Numerous studies in vitro involving several cancer types have shown correlations between the presence of class I β-tubulin mutations and resistance to the TBAs. Resistance to paclitaxel (15) and epothilone (16) has been associated with mutations that directly affect the drug binding site, for example. Using two paclitaxel-resistant sublines derived from a human ovarian carcinoma cell line (1A9), two different point mutations within the intermediate domain of the protein were identified which directly affected the paclitaxel-binding site and inhibited paclitaxel-induced tubulin polymerization. Similarly, epothilone-resistant sublines derived from the 1A9 ovarian cancer cell line (15), the non–small cell lung cancer (NSCLC) cell line A549, and the cervical cancer cell line HeLa (16) were also shown to acquire various mutations in β-tubulin. Mutations have also been reported in vincristine-resistant but not in vinblastine-resistant sublines from the CEM leukemia cell line (17) and also in an indanocine-resistant subline (18). Such findings however, have not been universal. Mutation analysis of 25 NSCLC cell lines that differed in their sensitivity to paclitaxel showed variant sequences, none of which resulted in changes in the encoded amino acids (19). Similarly, analysis of 10 NSCLC and SCLC cell lines revealed silent mutations only (20).

The significance of β-tubulin mutations in clinical drug resistance in vivo remains unclear. β-Tubulin mutations in clinical samples were first described in tumor samples from NSCLC patients where a link between the presence of β-tubulin mutations and a lack of patient response to paclitaxel-based chemotherapy was shown (21). The interpretation of these results however is complicated by the demonstration that the use of exonic primers can lead to the coamplification of highly homologous pseudogenes (19, 22, 23). At least nine class I β-tubulin pseudogenes have been reported to date. Further difficulty arises as there is disparity in the literature as to which gene sequence represents the correct wild-type sequence for the β-tubulin gene (22). This is particularly important because some reported mutations are possibly attributable to mismatches between these reference genes.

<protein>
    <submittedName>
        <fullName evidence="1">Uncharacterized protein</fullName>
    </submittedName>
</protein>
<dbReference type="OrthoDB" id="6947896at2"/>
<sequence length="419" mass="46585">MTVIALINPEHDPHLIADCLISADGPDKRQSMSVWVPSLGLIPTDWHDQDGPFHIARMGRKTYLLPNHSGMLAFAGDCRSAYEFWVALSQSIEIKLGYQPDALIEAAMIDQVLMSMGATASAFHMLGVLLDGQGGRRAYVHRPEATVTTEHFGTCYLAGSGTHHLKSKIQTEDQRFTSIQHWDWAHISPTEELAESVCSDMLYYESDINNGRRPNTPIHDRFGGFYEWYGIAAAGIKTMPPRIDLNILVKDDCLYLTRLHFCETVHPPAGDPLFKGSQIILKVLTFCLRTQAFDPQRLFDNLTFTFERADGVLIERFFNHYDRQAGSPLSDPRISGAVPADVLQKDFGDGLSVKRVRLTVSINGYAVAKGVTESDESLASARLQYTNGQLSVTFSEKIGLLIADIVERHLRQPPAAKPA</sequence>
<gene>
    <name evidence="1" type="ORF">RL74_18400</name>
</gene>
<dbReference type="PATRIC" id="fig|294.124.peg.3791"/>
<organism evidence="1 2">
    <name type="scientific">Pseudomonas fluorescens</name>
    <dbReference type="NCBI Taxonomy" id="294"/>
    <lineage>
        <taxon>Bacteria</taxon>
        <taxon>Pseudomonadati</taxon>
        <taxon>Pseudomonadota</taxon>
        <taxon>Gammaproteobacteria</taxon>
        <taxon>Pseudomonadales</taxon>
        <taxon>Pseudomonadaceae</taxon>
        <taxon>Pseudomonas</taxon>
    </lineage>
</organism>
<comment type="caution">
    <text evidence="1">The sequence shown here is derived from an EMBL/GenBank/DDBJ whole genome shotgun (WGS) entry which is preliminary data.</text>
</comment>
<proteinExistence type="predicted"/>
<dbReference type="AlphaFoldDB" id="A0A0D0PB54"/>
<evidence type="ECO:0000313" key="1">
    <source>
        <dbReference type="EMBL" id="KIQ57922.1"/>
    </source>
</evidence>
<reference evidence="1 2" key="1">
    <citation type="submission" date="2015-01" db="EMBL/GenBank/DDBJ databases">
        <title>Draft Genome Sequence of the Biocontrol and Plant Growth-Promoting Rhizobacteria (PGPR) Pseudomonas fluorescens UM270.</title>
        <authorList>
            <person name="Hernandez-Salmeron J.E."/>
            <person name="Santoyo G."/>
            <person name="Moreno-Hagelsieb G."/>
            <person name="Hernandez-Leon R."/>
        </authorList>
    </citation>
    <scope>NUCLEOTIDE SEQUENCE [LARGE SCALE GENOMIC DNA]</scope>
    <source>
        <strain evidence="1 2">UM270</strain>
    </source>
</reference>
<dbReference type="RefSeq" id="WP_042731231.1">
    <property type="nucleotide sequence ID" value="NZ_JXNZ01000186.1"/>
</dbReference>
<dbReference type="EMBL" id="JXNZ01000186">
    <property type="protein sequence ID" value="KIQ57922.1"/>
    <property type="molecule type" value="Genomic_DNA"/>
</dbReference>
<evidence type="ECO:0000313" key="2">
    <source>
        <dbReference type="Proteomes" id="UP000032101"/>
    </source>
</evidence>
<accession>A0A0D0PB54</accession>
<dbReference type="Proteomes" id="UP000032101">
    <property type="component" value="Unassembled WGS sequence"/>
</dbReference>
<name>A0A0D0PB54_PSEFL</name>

Modification of the microtubule target by differential expression of β-tubulin isotypes has also been proposed as a mechanism of intrinsic or acquired resistance with microtubules enriched for class III and IV isoforms being significantly more resistant to paclitaxel suppression of microtubule dynamics for example compared with unfractionated tubulin (24). High class I β-tubulin expression has been shown associated with paclitaxel resistance in the A549 NSCLC cell line (12), with high class II expression showing a similar association in a number of human cancer cell lines, including lung, ovarian, prostate, and breast (10). Clinically, evidence is limited but paired samples from patients with advanced ovarian cancer with acquired resistance to paclitaxel showed increases in class I, III, and IVa β-tubulin isoforms (12). More recently, expression levels of classes I and III isotypes have been suggested as useful predictors of response to docetaxel in breast cancer (25).

There has been no previous report examining the β-tubulin gene in RCC, and in this study, our primary aim was to do a mutational analysis of the class I β-tubulin gene (cDNA, Genbank accession no. AF070600) in RCC patients, taking into account the confounding factors such as highly homologous pseudogenes described above, to determine if tumor-associated mutations could explain the lack of response of RCC to the TBAs. In addition, we also examined the expression levels of class I and III β-tubulin isotypes in a small number of patients as well as in a panel of RCC cell lines with differing intrinsic paclitaxel resistance. These particular isotypes were selected based on class I being the predominant isotype and both, particularly class III, having been implicated in resistance to the TBAs in other cancers.